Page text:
Direct imaging of planetary systems around other stars to detect and characterize Earth-like planets that could sustain life requires telescopes that are larger and more stable than any previous telescope.
Because an Earth-like planet is 10 billion times fainter than its star, it is necessary to block nearly all of the star’s light before we can see the planet. The resulting glare will “hide” the planet. To detect an Earth-like planet with a coronagraph requires a telescope whose optical quality is stable to better than 10 picometers per 10 minutes – which is about 1 million times smaller than the width of a human hair.
According to NASA Predictive Thermal Control (PTC) project lead, Philip Stahl (MSFC/ST10), “Picometers are very small, and measuring telescope stability to picometer levels is virtually impossible. Therefore, to predict on-orbit performance we perform STOP analysis – we model a telescope’s Structural Thermal Optical Performance based on its measurable physical properties.”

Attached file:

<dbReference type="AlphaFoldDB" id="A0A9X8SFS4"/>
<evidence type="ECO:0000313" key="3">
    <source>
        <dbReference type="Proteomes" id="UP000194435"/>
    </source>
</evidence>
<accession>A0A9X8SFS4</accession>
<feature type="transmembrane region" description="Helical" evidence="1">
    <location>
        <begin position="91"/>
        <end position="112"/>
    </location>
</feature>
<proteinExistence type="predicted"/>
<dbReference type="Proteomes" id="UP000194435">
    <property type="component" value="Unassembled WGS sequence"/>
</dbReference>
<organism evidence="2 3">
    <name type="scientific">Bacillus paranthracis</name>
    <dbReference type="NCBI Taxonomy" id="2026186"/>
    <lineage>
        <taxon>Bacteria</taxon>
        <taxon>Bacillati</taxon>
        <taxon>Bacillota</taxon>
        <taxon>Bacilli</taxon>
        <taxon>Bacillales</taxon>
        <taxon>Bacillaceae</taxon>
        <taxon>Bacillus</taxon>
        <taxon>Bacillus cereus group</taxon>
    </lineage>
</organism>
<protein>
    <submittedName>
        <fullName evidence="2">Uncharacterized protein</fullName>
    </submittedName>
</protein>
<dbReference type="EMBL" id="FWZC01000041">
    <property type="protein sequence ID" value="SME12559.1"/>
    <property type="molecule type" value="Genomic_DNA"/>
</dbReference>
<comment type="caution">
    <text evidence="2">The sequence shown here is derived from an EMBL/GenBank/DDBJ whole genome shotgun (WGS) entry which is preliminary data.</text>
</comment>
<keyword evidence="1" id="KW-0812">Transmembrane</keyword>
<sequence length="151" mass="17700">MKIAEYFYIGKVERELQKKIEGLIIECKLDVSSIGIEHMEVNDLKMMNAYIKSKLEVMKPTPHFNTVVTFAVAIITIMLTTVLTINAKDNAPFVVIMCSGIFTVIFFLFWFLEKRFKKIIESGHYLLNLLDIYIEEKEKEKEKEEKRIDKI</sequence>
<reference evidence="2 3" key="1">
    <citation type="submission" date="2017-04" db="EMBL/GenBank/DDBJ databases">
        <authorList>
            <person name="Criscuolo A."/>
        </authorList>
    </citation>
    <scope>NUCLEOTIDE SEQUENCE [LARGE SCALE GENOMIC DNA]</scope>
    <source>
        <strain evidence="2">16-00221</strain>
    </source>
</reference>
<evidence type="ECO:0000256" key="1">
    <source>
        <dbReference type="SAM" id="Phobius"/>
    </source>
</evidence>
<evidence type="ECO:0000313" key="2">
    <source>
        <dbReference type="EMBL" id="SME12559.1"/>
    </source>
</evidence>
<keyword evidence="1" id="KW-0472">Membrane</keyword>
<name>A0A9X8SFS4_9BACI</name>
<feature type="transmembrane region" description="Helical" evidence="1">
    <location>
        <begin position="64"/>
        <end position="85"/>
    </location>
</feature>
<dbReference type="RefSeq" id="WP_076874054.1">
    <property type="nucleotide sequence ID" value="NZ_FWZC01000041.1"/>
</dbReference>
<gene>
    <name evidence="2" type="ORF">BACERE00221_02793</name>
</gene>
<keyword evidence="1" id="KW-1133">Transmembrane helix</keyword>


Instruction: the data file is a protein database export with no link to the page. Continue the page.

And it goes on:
The PTC project team at NASA’s Marshall Space Flight Center (MSFC) has demonstrated technology to enable ultra-stable thermal control in large space telescopes. MSFC and its industrial partner L3Harris of Rochester, NY designed, built, and integrated a 25-zone active thermal control system with a 1.5-meter Ultra-Low Expansion (ULE©) glass mirror. Since 2011, NASA’s Astrophysics Division has invested in mechanical and thermal technology to design, build and control ultra-stable telescopes. Technologies developed by PTC and its precursor study – Advanced Mirror Technology Development (AMTD) – are under consideration for the Roman Space Telescope as well as several potential future missions.
To read the complete article, go to: https://science.nasa.gov/technology/technology-highlights/controlling-the-temperature-of-telescope-mirrors-to-search-for-earth-like-planets.